Newspaper Page Text
"De minister, he says dat at der last
day every man will be judged by his
"Well, dat needn't worry us any. We
A Question of Time.
"How much does it cost to get mar
ried?" asked the eager youth.
"That depends entirely on how long
you live." replied the sad-looking man.
SOFT, WHITE HANDS
May be Obtained in One Night.
For preserving the bands as well
ae for preventing redness, roughness.
and chapping, and imparting that vel
vety softness and whiteness much de
sired by women Cuticura Soap, assist
ed by Cutlcura Ointment, is believed
to be superior to all other skin soaps.
For those who work in corrosive
liquids, or at occupations which tend
to injure the hands, it is invaluable.
Treatment-Bathe and soak the
.hands on retiring in a strong, hot,
creamy lather of Cuticura Soap. Dry
and anoint freely with Cuticura Oint
ment, and in severe cases spread the
Cuticura Ointment on thin pieces of
-old linen or cotton. Wear during the
night old, loose gloves, or a light ban
-dage of old cotton or linen to protect
the clothing from stain. For red,
rough, and chapped hands, dry, fis
sured, itching, feverish palms, and
shapeless nails with painful finger
ends, this treatment is most effectiv-e.
-Cuticura Remedies are sold through
eat the world, Potter Drug & Chem.
Corp., sole proprietors, Boston, Mass.
`WOULDN'T MAKE ANY TROUBLE
iMrs. Betsy Baxter a Type of Visitor
Many of Us Have Been Called
on to Entertain.
"La, now, Miss Doolittle, don't you
"o to a mite o' trouble on my account,"
said Mrs. Betsy Baxter when she ar
rived unexpeetedly for dinner at the
home of Mrs. Dorcas Doolittle. "You
know that I'm a person for whom you
can just lay down an extra plate an'
set before me anything you happen to
have in the house. If you just fry a
chicken same as you would for your
own folks, sa' make up a pan o' your
tea biscuits that no one can beat, an'
open a glass o' your red currant jelly,
ac' have a dish oe yoer quince pre
srves, an' some o' that pound cake
you most allus have some pipin' hot
asle fritters, with hot maple syrup to
go with 'em, en' some o' your good
copse an' any vegetables you happen
to have In the hous. I like sweet po
tahoes the way you bake 'em mightily,
but, la, just have anything else you
happen to have. Im one that expects
s"r Is willie" to eat what's set before
4, an' no questions asked nor fault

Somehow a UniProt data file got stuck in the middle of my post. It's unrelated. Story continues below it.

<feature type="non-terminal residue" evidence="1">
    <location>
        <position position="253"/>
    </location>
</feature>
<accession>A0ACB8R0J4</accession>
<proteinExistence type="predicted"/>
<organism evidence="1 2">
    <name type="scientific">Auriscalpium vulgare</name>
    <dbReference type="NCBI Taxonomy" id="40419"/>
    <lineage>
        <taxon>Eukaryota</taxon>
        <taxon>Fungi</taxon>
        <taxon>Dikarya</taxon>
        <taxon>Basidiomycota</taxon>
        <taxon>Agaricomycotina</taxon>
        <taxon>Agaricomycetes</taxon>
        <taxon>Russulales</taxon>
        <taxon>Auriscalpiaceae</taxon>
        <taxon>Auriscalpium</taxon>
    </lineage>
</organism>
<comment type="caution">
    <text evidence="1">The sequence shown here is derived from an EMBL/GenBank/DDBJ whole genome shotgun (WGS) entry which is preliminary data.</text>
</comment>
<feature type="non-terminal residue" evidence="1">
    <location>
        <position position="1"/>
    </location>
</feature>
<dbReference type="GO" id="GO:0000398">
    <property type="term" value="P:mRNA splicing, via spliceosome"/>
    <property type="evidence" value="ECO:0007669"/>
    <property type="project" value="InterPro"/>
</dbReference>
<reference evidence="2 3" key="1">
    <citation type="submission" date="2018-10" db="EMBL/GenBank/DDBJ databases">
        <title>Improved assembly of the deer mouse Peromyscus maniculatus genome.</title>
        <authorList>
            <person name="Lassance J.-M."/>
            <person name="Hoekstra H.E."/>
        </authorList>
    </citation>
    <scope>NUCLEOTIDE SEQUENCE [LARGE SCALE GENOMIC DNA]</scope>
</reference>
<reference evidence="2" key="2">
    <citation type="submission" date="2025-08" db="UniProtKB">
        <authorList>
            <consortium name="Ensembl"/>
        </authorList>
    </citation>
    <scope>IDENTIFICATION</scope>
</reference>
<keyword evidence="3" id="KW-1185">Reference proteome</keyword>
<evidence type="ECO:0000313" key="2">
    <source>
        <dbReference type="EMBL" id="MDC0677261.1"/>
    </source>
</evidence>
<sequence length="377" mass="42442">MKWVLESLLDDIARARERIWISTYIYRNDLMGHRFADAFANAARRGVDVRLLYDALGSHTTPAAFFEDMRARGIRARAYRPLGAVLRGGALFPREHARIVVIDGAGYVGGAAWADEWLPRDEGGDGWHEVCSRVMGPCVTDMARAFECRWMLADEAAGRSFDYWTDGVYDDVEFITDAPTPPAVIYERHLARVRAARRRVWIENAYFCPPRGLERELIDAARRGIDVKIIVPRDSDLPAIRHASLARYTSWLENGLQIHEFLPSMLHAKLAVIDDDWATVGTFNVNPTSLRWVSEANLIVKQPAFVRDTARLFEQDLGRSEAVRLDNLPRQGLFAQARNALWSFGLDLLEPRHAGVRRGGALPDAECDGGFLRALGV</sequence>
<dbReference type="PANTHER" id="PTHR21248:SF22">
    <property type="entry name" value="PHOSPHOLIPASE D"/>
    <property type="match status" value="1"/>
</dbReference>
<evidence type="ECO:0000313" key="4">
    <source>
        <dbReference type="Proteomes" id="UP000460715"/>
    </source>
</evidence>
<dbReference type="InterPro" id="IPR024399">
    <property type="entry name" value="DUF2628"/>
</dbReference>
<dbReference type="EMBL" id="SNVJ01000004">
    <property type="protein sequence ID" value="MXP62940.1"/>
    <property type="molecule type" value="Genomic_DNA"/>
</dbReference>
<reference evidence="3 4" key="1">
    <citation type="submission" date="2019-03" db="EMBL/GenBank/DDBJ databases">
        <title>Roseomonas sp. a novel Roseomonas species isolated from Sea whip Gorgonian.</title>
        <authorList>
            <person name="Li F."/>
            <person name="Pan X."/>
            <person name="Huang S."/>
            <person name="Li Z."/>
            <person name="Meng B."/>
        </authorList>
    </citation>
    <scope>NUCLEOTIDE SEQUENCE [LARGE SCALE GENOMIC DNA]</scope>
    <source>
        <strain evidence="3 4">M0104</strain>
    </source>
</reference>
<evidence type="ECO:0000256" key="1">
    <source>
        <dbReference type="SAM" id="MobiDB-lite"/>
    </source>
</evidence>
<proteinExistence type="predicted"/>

Soend when I- go vistion'. So don't
'e put yourself out a mite for me.
If you have what rve mentioned an'
wathlg else you want to have I'll be
gatlsbed. I ain't one that cares very
4aeeh about what 3 eat, anyhow. As
the snyin' is, 'any old thing' will do
"How's yer 'usband after the acci.
dent, Mrs. Oinnerty"
"lkith, sometolmes he's bether an'
smmetoimes he's worse, but from the
way he yils an' takes on when he's
ether, O0 thinak be's bether when he's
wurse."-Kansas City Journal.
That's the Question.
'Witfe-You were late last night.
Hub-Beg pardon, my dear. As I
-eame in the front door the clock
Wife-But what time did you arrive
at the head of the stairs?
WHEN DINNER COMES
ene Ought to Have a Good Appetite
A good appetite is the best sauce.
It goes a long way toward helping in
the digestlive proceos, and that is abso
Lately essential to health and strength.
Many persons have found that Grape
Nuts lood is not only nourishing but
s a great appetiser. Even children
ikme the taste of it and grow strong
roand Isy from its use.
It is especially the food to make a
wreak stomach strong and create an
appetite for dinner.
"I am 57 years old," writes a Tenn.
grandmother. "and have had a weak
.tomach from childhood. BIy great care
au to my diet I enjoyed a reasonable
degree of health, but never found any
thing to equal Grape-Nuts as a
"When I have no appetite for break
east and just eat to keep up my
strength, I take 4 teaspoonfuls of
Grape-Nuts with good rich milk and
when dinner comes I am hungry.
While if I go without any breakfast I
meyer feel like eating dinner. Grape.
Nuts for breakfast seems to make a
healthy appetite for dinner.
"My 13-months-old grandson had
ieen very sick with stomach trouble
during the puast summer, and fina:ly we
put him on GrapeNuts. Now he is
rrowing plump and well. When asked
SI he wants his nurse or Grape-Nuts,
he brightens up and points to the
eupboard. He was no trouble to wean
mt all--thanlks to GrapeNuts." Read
tChe little book, "The Road to \Well
wille," In pk "There's a Reason."
Ihser weed the shee ettert A sew
-m awaer. treem es.se time. Th
Ie wmmdfal@ bse
Wr Our Liver Are
SGroudawy Sorter -
airip r, Cam'
IW h0JaCj P
wIgej zi~p.~vo -~
N view of all that
has been said about
the fall in the death
rate, it seems
strange to realize
that we are not liv4
ing so long as our
More babies live to grow up now
adays than formerly, but people 9O. ALC
in later life die faster than they jarm~ r
used. Once arrived at adult age, OP O' -
the average man or woman has 0 0
fewer years of survival to expect,
since their physical vigor and vitality are less
able to throw off disease than would have been
the case half a century ago.
This seems, on the face of it, so surprising a
statement that, in order to be accepted, it should
be backed up by data authentic and indisputable.
Such data are furnished by the figures of the in
surance companies (which all agree on the point),
but it is easier to refer to the government cen
sus reports, which tell the tale in simple and
convincing fashion. Not only are people living
less long than they did half a century ago, but
the decrease in longevity is progressive. Even
during the last 15 years the death rate among all
persons over 55 years of age, of both sexes, has
risen very considerably.
In Part I of the third volume of the United
States census will be found a tabulated state
ment which shows in a very striking way the
rise i the death rate for all aees from 60 up. I
have brought the figures up to date, with the help
of fresh information from Washington-a matter
of no little importance, inasmuch as the increase
has been marked. Thus corrected for accuracy,
the reckoning shows that there has been this in
crease in the death rate for the entire United
For people of ages from 60 to 64, seven per
For people of ages from 65 to 69, 6% per